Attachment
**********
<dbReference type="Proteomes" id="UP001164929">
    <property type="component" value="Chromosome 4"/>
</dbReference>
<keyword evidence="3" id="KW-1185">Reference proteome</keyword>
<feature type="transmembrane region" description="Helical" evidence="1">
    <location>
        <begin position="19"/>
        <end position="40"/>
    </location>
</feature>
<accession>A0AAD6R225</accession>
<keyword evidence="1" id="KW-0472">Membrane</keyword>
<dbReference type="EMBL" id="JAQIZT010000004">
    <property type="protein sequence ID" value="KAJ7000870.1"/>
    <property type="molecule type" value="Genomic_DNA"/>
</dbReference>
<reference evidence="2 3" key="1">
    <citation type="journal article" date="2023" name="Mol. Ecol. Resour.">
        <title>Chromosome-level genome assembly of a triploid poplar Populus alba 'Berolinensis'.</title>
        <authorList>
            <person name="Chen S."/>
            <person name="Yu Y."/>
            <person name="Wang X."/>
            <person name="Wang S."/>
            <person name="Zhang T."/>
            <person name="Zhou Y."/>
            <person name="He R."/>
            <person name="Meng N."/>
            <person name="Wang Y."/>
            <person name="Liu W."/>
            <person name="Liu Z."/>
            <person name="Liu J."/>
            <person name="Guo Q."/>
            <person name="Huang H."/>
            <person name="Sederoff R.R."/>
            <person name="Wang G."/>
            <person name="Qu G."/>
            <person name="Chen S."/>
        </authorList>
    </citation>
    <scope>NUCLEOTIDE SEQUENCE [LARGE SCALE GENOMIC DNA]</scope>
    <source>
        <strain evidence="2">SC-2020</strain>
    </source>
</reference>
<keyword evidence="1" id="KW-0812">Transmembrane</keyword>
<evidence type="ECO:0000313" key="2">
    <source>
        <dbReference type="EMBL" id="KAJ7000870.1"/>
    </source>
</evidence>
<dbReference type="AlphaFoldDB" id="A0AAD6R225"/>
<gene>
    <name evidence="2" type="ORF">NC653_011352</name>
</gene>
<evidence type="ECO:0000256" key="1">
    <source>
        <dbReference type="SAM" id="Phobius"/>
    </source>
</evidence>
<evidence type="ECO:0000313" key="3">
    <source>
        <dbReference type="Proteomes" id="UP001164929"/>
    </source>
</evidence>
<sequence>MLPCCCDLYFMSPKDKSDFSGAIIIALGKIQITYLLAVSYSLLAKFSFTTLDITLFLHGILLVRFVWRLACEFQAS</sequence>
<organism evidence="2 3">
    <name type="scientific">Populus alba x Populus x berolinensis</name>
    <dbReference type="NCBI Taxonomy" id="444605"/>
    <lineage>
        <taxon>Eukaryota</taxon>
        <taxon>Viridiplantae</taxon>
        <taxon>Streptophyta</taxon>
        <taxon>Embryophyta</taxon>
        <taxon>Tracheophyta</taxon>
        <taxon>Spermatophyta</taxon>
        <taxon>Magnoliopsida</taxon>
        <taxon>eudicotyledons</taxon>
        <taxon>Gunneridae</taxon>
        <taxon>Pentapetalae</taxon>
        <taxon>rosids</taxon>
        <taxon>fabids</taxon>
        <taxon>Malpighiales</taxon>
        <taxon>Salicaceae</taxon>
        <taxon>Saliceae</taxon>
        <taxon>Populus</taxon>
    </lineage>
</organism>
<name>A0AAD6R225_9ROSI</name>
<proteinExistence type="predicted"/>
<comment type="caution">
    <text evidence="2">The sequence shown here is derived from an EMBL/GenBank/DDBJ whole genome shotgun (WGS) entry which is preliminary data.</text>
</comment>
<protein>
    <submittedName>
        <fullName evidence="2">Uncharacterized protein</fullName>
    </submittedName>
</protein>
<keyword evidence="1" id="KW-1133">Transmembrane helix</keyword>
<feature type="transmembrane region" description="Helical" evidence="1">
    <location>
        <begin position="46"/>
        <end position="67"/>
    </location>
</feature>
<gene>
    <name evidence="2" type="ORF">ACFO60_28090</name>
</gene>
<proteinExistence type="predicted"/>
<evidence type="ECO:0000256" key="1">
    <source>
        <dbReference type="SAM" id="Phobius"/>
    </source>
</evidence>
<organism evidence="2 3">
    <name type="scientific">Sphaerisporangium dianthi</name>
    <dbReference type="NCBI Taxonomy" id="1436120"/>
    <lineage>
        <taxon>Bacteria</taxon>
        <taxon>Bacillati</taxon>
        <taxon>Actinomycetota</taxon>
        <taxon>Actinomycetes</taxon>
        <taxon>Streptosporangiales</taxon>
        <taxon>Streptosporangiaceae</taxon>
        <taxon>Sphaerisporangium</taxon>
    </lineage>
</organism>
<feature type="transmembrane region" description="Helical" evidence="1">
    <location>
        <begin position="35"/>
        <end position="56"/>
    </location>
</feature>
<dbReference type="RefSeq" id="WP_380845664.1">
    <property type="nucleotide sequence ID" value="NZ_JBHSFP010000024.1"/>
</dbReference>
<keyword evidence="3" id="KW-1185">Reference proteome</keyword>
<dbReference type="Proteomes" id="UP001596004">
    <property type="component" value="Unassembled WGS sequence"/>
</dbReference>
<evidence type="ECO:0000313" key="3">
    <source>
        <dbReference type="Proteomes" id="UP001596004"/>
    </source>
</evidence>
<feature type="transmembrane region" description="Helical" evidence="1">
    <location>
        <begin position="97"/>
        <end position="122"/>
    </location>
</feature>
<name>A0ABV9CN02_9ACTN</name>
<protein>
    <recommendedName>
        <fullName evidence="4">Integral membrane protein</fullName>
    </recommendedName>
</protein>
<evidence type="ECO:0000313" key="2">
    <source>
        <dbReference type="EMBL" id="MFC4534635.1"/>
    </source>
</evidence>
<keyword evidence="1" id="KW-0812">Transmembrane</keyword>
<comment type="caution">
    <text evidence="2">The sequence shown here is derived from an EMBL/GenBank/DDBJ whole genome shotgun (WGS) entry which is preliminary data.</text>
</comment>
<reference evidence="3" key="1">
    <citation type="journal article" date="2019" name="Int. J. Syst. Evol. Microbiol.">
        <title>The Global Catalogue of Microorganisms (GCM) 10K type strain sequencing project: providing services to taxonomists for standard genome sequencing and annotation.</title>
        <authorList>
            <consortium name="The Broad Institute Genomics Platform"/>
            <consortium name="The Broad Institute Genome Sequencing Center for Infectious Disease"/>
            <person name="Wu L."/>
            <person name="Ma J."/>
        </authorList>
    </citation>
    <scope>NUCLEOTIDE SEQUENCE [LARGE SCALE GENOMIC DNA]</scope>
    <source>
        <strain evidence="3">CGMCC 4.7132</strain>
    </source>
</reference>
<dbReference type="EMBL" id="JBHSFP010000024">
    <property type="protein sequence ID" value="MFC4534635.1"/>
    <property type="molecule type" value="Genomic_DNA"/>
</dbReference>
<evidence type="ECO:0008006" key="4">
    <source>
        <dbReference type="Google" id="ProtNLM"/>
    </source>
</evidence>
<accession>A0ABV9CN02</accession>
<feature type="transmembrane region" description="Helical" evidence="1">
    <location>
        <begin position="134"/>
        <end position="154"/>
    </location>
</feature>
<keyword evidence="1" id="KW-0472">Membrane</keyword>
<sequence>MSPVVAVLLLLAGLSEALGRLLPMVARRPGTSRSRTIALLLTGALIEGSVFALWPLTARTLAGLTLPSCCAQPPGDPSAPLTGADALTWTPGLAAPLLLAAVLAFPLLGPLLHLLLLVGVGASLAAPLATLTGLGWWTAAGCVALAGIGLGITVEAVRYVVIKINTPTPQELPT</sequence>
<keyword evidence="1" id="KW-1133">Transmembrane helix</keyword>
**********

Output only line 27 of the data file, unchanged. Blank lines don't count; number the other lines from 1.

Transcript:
            <person name="He R."/>